Os Tropies
The Soil

Os Tropies, The Soil

I’m in the midst of reading Peter Ames Carlin’s Homeward Bound: The Life of Paul Simon, and find myself in the thorny chapters about cultural appropriation and making music. I have revered Simon for decades, but as I read Carlin’s retelling based on quotes and information from those who were there, my appreciation for his work is wavering.

There’s no such uncertainty when it comes to Toronto’s Os Tropies, a sextet whose “International-canibalist-love-affair-of-a-sound” sprouts from their deep love and fascination with 60s Brazilian tropicália and psychedelic rock. Their album The Soil is a complicated, combustible collection of modern-day protest music rendered in the vivid colours and flavours of a decades- and continents-removed anarchistic movement that inspired them.

The soil is a placeholder for many ideas. Whether representing the physical world and all the indignities humans have unleashed upon it, or a more metaphorical illustration of the lives of marginalized groups in society, The Soil is fertile ground for Os Tropies. On songs like “Tropicanadense”, “Undercovers Girl”, and “Lua Escura” they compost musical influences from other cultures and ferment them in the gardens of their home and native land to create música para o mundo, música do mundo–music for the world, music from the world.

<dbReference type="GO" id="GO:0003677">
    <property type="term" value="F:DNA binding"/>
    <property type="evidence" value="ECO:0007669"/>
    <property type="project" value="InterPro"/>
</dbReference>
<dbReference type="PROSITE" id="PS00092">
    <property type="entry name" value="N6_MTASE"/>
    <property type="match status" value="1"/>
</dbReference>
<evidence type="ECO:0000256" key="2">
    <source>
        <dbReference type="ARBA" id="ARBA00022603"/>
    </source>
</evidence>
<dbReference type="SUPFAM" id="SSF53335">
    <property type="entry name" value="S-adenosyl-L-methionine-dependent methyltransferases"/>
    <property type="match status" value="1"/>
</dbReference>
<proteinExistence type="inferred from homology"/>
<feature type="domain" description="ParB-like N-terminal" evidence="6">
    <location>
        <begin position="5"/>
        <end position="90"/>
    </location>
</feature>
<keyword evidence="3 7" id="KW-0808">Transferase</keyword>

Vocalist Amy Medvick sings pointed lyrics with the exotic dreaminess of Mazzy Star’s Hope Sandoval and bandmates Carlie Howell (bass), David Atkinson (keyboards), Eric Woolston (percussion), Fraser McEvoy (drums), and Graham Campbell’s (guitar) instrumentation open up like petals on a tropical flower, both pretty and poisonous. Some moments are dense with industrial clang and clatter (the aforementioned “Tropicanadense”) while others, like “Love Song”, drift by on a warm tropical breeze that’s disrupted by the most melodic feedback I’ve ever heard. It’s jarring against the song’s bossa nova backdrop, but also perfect.

The Soil is confounding collision of cultures, concepts, emotions, and energies. It is a call to action and a state of existence. An ache impossible to pinpoint, and a feeling beyond definition. It is meant to be consumed and subsumed. Put it on and take it all in.

Kurtis Eugene, Halifax NS
Kurtis Eugene
“For What It's Worth”
“Spadina Streetcar”